How is a reduction woodcut print made?
A reduction woodcut offers the ability to create a complex multicolour print using only one block. It does require some planning, though. Decide on the design and how many colours you want to use. So, if the image is a landscape, it might require a blue sky over the horizon. In that case, print only the blue ink covering the whole block so that you end up with a solid blue rectangle, square or whatever the shape of your print. Print as many as you need, say twenty or so copies. Then comes the tricky part that you can’t reverse. Go back to the same woodblock and cut away the areas you wish to remain blue. In this case, you might want to cut away everything above the horizon of hills. Let’s say, to preserve the blue sky but allow overprinting the bottom with a hill shape. Now ink up the block with a darker colour and print over the blue sky colour. The resulting print should show blue where you cut away and the darker colour of the hill shapes you left intact. You will continue this way, gradually cutting away elements of the image you want to preserve with different colours, overprinting and overprinting until there is almost nothing left of the block. But you should have twenty lovely multicoloured prints on your drying rack. Of course, registering the print so that all the overprinting of colours lines up is another whole topic. There are a number of methods to address this problem.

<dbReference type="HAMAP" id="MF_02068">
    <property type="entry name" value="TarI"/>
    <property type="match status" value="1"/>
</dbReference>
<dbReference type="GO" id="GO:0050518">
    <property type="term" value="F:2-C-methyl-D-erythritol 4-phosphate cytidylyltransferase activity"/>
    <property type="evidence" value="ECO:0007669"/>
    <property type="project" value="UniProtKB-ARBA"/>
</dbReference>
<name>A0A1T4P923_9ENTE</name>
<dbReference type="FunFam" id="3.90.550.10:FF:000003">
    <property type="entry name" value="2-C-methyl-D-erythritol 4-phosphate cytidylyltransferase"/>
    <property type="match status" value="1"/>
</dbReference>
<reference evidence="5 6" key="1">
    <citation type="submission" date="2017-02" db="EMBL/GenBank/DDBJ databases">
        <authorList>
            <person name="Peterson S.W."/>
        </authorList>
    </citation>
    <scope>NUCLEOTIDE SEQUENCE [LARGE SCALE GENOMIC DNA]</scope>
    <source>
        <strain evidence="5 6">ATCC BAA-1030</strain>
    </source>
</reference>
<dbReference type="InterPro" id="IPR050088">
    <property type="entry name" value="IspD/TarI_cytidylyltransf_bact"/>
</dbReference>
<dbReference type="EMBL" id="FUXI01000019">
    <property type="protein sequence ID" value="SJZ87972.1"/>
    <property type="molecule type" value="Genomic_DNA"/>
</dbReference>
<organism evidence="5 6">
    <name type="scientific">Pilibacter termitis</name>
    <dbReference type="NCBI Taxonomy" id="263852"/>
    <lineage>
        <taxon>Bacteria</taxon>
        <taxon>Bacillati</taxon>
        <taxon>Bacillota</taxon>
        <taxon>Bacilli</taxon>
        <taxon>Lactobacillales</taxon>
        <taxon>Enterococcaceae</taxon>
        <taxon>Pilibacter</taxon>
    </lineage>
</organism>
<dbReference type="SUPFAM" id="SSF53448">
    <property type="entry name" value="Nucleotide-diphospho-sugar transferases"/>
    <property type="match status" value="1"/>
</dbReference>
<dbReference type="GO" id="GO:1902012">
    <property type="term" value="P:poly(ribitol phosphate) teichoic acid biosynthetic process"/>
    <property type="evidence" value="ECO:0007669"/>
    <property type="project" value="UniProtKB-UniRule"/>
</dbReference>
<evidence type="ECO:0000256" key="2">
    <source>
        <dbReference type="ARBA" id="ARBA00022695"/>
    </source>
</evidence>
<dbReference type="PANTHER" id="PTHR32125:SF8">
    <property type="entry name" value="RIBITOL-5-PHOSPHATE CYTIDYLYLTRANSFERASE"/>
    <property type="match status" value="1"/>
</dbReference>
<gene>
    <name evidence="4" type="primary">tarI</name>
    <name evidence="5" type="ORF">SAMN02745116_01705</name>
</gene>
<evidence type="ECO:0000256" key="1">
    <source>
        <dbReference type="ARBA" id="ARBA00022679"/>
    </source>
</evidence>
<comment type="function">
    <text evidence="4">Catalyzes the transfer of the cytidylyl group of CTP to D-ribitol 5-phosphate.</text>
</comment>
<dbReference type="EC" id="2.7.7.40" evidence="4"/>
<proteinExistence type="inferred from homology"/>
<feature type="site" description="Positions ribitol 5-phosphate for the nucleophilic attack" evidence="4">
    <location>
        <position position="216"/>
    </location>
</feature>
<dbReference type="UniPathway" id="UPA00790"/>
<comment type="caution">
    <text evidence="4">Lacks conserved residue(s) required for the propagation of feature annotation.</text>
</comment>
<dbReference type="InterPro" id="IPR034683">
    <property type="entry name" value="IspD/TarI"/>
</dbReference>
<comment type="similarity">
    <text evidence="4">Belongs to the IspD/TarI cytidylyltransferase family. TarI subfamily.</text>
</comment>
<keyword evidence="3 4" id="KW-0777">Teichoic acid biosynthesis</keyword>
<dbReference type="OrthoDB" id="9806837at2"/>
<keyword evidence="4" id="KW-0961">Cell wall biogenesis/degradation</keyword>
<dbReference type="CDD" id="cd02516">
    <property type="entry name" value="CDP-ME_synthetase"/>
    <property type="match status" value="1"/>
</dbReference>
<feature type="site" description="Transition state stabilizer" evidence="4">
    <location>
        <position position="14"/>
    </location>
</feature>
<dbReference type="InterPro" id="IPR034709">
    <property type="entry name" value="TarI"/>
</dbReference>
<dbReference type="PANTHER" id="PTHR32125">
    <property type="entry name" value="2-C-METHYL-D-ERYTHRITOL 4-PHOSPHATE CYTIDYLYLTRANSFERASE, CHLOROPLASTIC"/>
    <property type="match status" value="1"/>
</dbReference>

So great if you could take a minute and leave your thoughts on this.